Anyone can join the Radio Bristol Book Club simply by reading along and tuning in! Look for this month’s selection at your local library and read prior to show. Be sure and join the conversation by emailing your questions or comments to info@birthplaceofcountrymusic.org with the subject line “Radio Bristol Book Club Comments” and we may address them on the air!

Book discussions will dig deep into the feelings and questions raised by each selection, highlight more about the authors, and celebrate the joys of being a bookworm! The discussion is often followed by an interview with the author or others related to the book’s content.

Listeners may tune in to Radio Bristol at 100.1 FM in the Bristol area, online at ListenRadioBristol.org, or download the free Radio Bristol mobile app.

Cover of the book Weaver's Daughter depicting a young girl seated at a desk, she appears to be weaving.About the Book:

It is 1791 in the Southwest Territory (now Tennessee), and Lizzy Baker loves her pioneer life. Her father is a farmer and her mother a weaver, and she and her sisters enjoy a hardworking life that is also filled with simple pleasures. Lizzy longs to grow up to be a weaver like her mother. But every autumn Lizzy gets sick. Now she is 10 years old, and the bouts of illness are getting worse. Neither the local doctor nor the midwife is sure what is wrong with Lizzy, let alone how to cure her. As soon as the winter frost comes, Lizzy gets well again, and this winter also brings some distraction in the form of rich neighbors – the fine Miss Sarah Beaumont and her handsome stepson are visiting from Charleston. Lizzy, though, is worried about next fall – can she survive this illness one more time? When fear threatens to overwhelm her, she learns an important truth about facing life, even in the shadow of death.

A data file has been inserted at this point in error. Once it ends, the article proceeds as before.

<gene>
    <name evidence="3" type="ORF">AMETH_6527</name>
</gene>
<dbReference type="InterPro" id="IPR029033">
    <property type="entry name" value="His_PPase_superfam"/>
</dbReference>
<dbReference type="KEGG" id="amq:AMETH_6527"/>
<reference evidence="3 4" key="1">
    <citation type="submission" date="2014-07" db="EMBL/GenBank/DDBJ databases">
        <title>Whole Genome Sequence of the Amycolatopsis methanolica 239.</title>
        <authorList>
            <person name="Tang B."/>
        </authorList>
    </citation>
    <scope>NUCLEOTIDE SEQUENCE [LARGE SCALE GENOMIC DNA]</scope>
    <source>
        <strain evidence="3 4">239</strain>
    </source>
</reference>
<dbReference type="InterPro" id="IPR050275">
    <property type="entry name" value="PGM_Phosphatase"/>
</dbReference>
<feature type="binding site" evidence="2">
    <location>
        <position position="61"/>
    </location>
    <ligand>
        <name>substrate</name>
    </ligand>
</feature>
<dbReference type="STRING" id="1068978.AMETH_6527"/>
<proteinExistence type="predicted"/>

About the Author:

Kimberly Brubaker Bradley is the author of several middle grade novels, including the widely acclaimed Fighting Words and Jefferson’s Sons and New York Times bestsellers The War I Finally Won and The War That Saved My Life, which also earned a Newbery Honor and a Schneider Award. She and her husband have two grown children and live with their dog, several ponies, a highly opinionated mare, and a surplus of cats on a fifty-two acre farm in Bris­tol, Tennessee.